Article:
Did you know that employees can salary package FIFO costs?

The recent John Holland v ATO case surrounding the deductibility to Fly-In-Fly-Out costs has put the whole FIFO sector back in the headlines. With the ruling overturned, it’s highlighted how companies can benefit when applying the Fringe Benefit Tax (FBT) rules properly and in a compliant way.

While this decision, and subsequent successful High Court appeal, does not affect the majority of FIFO arrangements, this case has highlighted a number of rules that need to be adhered to when providing these benefits to your employees.

The place of work must be designated as Remote as per s140. Interestingly, this was a major argument in the ATO’s case against John Holland, that Geraldton WA is an Eligible Urban Area and as such is Non-Remote
The employee’s work roster must be variable or rotating. Not simply fly-in Monday and fly-out on Friday.
A full list of remote and non-remote towns appears on the ATO website.

Do you know that your employees can salary package FIFO costs?

A common question posed by employers is to how best to meet the costs for employees living outside the FIFO base/point of embarkation.

For example:

Dave works for ABC Mining Pty Ltd in Newman, WA. He works a variable six weeks on, two weeks off roster. His employer meets the cost of travel from Perth to Newman as per industry custom. While his FIFO base is Perth, Dave and his family live in Adelaide. As such, Dave must make his own way from Adelaide to Perth to meet the obligations of his contract.

Note: Travel expenses do not include public transport costs, taxi fares or cents per km charge for travel to the airport from usual place of residence if located in or around the FIFO point of embarkation.

Q: Are the travel costs for Dave’s Adelaide-Perth-Adelaide trips exempt from FBT?

A: Yes. If done the right way!

Section 47(7) FBTAA (1986)

Employees designated as FIFO workers under their employment contract who live outside the FIFO base can also salary package their travel costs as an FBT exempt item as stated in s47(7)

having regard to the location of that usual place of employment and the location of the employee’s usual place of residence, it would be unreasonable to expect the employee to travel between those places on work days on a daily basis, the residual benefit constituted by the provision of the transport referred to is an exempt benefit.
Note: Travel expenses do not include public transport costs, taxi fares or cents per km charge for travel to the airport from usual place of residence if located in or around the FIFO point of embarkation.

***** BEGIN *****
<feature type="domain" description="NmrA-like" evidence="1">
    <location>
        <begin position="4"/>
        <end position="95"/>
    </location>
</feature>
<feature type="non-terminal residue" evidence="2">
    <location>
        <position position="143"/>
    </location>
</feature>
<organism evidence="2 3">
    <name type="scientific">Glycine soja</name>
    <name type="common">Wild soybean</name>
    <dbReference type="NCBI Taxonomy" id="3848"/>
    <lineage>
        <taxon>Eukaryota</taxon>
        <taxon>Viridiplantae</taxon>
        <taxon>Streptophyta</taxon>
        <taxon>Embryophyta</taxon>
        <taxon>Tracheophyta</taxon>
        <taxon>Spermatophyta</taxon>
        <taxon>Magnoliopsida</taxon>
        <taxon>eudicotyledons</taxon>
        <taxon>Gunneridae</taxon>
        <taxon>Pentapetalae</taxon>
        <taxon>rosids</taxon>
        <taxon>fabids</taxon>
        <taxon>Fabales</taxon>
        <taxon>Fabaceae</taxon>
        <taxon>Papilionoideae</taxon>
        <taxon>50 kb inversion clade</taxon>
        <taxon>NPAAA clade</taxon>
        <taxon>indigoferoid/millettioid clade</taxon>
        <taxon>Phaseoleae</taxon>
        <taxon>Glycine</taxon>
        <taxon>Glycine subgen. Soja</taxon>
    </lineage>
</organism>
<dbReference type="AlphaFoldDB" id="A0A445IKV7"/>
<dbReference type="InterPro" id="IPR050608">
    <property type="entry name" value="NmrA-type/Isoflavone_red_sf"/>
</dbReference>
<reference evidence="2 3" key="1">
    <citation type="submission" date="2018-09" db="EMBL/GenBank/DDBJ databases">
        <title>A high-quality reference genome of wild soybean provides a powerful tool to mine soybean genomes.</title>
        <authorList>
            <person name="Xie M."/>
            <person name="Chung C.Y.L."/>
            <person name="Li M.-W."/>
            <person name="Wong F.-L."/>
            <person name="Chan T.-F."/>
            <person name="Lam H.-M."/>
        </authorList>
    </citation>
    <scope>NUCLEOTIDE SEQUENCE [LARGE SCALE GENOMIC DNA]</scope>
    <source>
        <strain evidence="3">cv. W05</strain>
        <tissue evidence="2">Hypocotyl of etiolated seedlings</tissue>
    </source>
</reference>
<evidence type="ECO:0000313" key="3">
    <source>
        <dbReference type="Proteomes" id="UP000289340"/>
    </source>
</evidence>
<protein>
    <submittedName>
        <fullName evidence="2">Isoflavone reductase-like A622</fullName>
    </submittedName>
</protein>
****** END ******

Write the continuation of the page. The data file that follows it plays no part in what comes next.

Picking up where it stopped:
The process

For an employee’s travel costs to be FBT exempt as a Residual Fringe Benefit, the following process must be followed:

The employer, ABC Mining Pty Ltd., must book the flights on behalf of the employee
The employee cannot purchase the tickets off the Internet and pay on their personal credit card
The employer then passes on the cost to the employee
The employee can salary package this cost from their pre-tax income as an FBT exempt item.
Strategic advice

Process and record-keeping that ensures full compliance with the legislation are critical to the continued use of these tax exemptions.

Trinitas Salary Packaging & Advisory team can review all your existing arrangements and offer practical strategic advice on how to establish an efficient, workable, tax effective and compliant benefit regime for your Company and your employees.

Please contact me if you’d like any further information.

This publication has been carefully prepared, but it has been written in general terms and should be seen as broad guidance only. The publication cannot be relied upon to cover specific situations and you should not act, or refrain from acting, upon the information contained therein without obtaining specific professional advice. Please contact the Trinitas to discuss these matters in the context of your particular circumstances. Trinitas their partners and/or directors, employees and agents do not accept or assume any liability or duty of care for any loss arising from any action taken or not taken by anyone in reliance on the information in this publication or for any decision based on it.

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